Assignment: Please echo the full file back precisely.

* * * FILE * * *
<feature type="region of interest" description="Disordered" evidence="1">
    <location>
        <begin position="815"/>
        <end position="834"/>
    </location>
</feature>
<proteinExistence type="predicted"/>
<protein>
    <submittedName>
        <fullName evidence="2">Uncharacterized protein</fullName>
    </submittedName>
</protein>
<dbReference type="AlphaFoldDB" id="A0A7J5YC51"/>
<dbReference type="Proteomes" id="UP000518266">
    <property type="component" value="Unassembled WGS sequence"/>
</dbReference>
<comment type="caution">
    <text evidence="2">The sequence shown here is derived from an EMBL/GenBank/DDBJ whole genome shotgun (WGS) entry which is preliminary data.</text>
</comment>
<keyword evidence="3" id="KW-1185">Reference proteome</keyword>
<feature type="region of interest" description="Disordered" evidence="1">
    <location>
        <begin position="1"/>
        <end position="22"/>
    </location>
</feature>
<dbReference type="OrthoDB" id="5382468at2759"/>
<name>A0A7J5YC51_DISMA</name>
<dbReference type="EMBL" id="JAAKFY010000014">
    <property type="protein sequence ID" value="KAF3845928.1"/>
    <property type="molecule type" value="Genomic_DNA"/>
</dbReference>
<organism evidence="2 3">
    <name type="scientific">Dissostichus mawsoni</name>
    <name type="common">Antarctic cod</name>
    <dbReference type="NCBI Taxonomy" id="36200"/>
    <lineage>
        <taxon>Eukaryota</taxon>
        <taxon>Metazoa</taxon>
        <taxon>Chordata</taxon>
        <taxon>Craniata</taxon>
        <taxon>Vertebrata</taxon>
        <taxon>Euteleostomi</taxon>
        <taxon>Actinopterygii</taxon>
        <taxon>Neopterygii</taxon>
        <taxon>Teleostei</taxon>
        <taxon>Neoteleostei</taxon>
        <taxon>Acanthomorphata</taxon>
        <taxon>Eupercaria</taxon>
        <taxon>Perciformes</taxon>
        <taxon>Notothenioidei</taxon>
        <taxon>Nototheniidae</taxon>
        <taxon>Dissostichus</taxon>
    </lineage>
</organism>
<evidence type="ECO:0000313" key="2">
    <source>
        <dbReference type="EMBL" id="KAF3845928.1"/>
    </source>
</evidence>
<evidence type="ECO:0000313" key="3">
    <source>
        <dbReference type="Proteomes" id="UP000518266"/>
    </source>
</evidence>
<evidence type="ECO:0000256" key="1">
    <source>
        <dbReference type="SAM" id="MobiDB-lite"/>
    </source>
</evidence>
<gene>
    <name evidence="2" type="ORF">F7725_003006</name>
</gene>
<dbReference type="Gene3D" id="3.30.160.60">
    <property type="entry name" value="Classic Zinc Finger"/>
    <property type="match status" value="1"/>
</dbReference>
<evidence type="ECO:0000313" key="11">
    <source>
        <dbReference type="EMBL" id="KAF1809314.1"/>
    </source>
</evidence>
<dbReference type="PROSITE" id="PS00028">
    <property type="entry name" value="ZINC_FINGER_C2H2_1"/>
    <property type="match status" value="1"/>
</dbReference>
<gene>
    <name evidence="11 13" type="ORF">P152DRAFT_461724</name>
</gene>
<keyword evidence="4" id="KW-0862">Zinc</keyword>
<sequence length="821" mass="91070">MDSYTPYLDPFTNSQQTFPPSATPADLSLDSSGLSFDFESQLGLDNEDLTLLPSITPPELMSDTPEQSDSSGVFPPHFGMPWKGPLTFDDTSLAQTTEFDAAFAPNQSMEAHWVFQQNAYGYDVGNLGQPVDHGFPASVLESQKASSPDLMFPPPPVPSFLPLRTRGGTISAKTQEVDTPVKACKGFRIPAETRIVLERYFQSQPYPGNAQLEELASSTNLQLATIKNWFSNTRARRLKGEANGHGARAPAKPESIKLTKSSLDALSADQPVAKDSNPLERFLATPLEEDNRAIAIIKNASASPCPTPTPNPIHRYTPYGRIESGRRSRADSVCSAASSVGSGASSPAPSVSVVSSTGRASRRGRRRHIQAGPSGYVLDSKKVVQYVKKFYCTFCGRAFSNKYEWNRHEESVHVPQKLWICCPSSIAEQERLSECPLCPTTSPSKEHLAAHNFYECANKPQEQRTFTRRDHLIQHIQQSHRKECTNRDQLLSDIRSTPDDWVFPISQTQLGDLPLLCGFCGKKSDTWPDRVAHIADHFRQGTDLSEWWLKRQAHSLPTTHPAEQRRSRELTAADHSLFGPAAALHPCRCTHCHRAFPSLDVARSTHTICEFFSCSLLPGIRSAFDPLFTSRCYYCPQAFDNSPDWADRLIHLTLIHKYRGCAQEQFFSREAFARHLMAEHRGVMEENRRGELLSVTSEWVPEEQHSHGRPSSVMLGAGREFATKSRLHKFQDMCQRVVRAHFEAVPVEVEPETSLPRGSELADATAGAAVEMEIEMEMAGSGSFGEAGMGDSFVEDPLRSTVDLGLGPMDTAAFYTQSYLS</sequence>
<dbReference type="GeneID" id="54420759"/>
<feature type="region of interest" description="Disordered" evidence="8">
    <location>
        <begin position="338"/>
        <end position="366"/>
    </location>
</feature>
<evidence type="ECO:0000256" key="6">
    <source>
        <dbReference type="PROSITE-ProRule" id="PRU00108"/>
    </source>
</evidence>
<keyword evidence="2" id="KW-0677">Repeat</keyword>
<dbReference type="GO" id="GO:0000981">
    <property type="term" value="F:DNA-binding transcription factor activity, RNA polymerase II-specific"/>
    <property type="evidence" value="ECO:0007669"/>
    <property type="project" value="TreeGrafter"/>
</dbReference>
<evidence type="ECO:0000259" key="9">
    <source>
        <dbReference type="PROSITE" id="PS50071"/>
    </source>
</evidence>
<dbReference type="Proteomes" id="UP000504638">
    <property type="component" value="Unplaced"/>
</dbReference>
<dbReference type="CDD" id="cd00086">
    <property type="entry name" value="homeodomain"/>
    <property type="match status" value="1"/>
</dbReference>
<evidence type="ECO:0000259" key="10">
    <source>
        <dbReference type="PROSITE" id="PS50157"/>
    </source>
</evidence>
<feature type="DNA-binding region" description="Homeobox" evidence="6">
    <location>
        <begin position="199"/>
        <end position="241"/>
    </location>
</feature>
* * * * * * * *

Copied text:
<feature type="region of interest" description="Disordered" evidence="1">
    <location>
        <begin position="815"/>
        <end position="834"/>
    </location>
</feature>
<proteinExistence type="predicted"/>
<protein>
    <submittedName>
        <fullName evidence="2">Uncharacterized protein</fullName>
    </submittedName>
</protein>
<dbReference type="AlphaFoldDB" id="A0A7J5YC51"/>
<dbReference type="Proteomes" id="UP000518266">
    <property type="component" value="Unassembled WGS sequence"/>
</dbReference>
<comment type="caution">
    <text evidence="2">The sequence shown here is derived from an EMBL/GenBank/DDBJ whole genome shotgun (WGS) entry which is preliminary data.</text>
</comment>
<keyword evidence="3" id="KW-1185">Reference proteome</keyword>
<feature type="region of interest" description="Disordered" evidence="1">
    <location>
        <begin position="1"/>
        <end position="22"/>
    </location>
</feature>
<dbReference type="OrthoDB" id="5382468at2759"/>
<name>A0A7J5YC51_DISMA</name>
<dbReference type="EMBL" id="JAAKFY010000014">
    <property type="protein sequence ID" value="KAF3845928.1"/>
    <property type="molecule type" value="Genomic_DNA"/>
</dbReference>
<organism evidence="2 3">
    <name type="scientific">Dissostichus mawsoni</name>
    <name type="common">Antarctic cod</name>
    <dbReference type="NCBI Taxonomy" id="36200"/>
    <lineage>
        <taxon>Eukaryota</taxon>
        <taxon>Metazoa</taxon>
        <taxon>Chordata</taxon>
        <taxon>Craniata</taxon>
        <taxon>Vertebrata</taxon>
        <taxon>Euteleostomi</taxon>
        <taxon>Actinopterygii</taxon>
        <taxon>Neopterygii</taxon>
        <taxon>Teleostei</taxon>
        <taxon>Neoteleostei</taxon>
        <taxon>Acanthomorphata</taxon>
        <taxon>Eupercaria</taxon>
        <taxon>Perciformes</taxon>
        <taxon>Notothenioidei</taxon>
        <taxon>Nototheniidae</taxon>
        <taxon>Dissostichus</taxon>
    </lineage>
</organism>
<evidence type="ECO:0000313" key="2">
    <source>
        <dbReference type="EMBL" id="KAF3845928.1"/>
    </source>
</evidence>
<evidence type="ECO:0000313" key="3">
    <source>
        <dbReference type="Proteomes" id="UP000518266"/>
    </source>
</evidence>
<evidence type="ECO:0000256" key="1">
    <source>
        <dbReference type="SAM" id="MobiDB-lite"/>
    </source>
</evidence>
<gene>
    <name evidence="2" type="ORF">F7725_003006</name>
</gene>
<dbReference type="Gene3D" id="3.30.160.60">
    <property type="entry name" value="Classic Zinc Finger"/>
    <property type="match status" value="1"/>
</dbReference>
<evidence type="ECO:0000313" key="11">
    <source>
        <dbReference type="EMBL" id="KAF1809314.1"/>
    </source>
</evidence>
<dbReference type="PROSITE" id="PS00028">
    <property type="entry name" value="ZINC_FINGER_C2H2_1"/>
    <property type="match status" value="1"/>
</dbReference>
<gene>
    <name evidence="11 13" type="ORF">P152DRAFT_461724</name>
</gene>
<keyword evidence="4" id="KW-0862">Zinc</keyword>
<sequence length="821" mass="91070">MDSYTPYLDPFTNSQQTFPPSATPADLSLDSSGLSFDFESQLGLDNEDLTLLPSITPPELMSDTPEQSDSSGVFPPHFGMPWKGPLTFDDTSLAQTTEFDAAFAPNQSMEAHWVFQQNAYGYDVGNLGQPVDHGFPASVLESQKASSPDLMFPPPPVPSFLPLRTRGGTISAKTQEVDTPVKACKGFRIPAETRIVLERYFQSQPYPGNAQLEELASSTNLQLATIKNWFSNTRARRLKGEANGHGARAPAKPESIKLTKSSLDALSADQPVAKDSNPLERFLATPLEEDNRAIAIIKNASASPCPTPTPNPIHRYTPYGRIESGRRSRADSVCSAASSVGSGASSPAPSVSVVSSTGRASRRGRRRHIQAGPSGYVLDSKKVVQYVKKFYCTFCGRAFSNKYEWNRHEESVHVPQKLWICCPSSIAEQERLSECPLCPTTSPSKEHLAAHNFYECANKPQEQRTFTRRDHLIQHIQQSHRKECTNRDQLLSDIRSTPDDWVFPISQTQLGDLPLLCGFCGKKSDTWPDRVAHIADHFRQGTDLSEWWLKRQAHSLPTTHPAEQRRSRELTAADHSLFGPAAALHPCRCTHCHRAFPSLDVARSTHTICEFFSCSLLPGIRSAFDPLFTSRCYYCPQAFDNSPDWADRLIHLTLIHKYRGCAQEQFFSREAFARHLMAEHRGVMEENRRGELLSVTSEWVPEEQHSHGRPSSVMLGAGREFATKSRLHKFQDMCQRVVRAHFEAVPVEVEPETSLPRGSELADATAGAAVEMEIEMEMAGSGSFGEAGMGDSFVEDPLRSTVDLGLGPMDTAAFYTQSYLS</sequence>
<dbReference type="GeneID" id="54420759"/>
<feature type="region of interest" description="Disordered" evidence="8">
    <location>
        <begin position="338"/>
        <end position="366"/>
    </location>
</feature>
<evidence type="ECO:0000256" key="6">
    <source>
        <dbReference type="PROSITE-ProRule" id="PRU00108"/>
    </source>
</evidence>
<keyword evidence="2" id="KW-0677">Repeat</keyword>
<dbReference type="GO" id="GO:0000981">
    <property type="term" value="F:DNA-binding transcription factor activity, RNA polymerase II-specific"/>
    <property type="evidence" value="ECO:0007669"/>
    <property type="project" value="TreeGrafter"/>
</dbReference>
<evidence type="ECO:0000259" key="9">
    <source>
        <dbReference type="PROSITE" id="PS50071"/>
    </source>
</evidence>
<dbReference type="Proteomes" id="UP000504638">
    <property type="component" value="Unplaced"/>
</dbReference>
<dbReference type="CDD" id="cd00086">
    <property type="entry name" value="homeodomain"/>
    <property type="match status" value="1"/>
</dbReference>
<evidence type="ECO:0000259" key="10">
    <source>
        <dbReference type="PROSITE" id="PS50157"/>
    </source>
</evidence>
<feature type="DNA-binding region" description="Homeobox" evidence="6">
    <location>
        <begin position="199"/>
        <end position="241"/>
    </location>
</feature>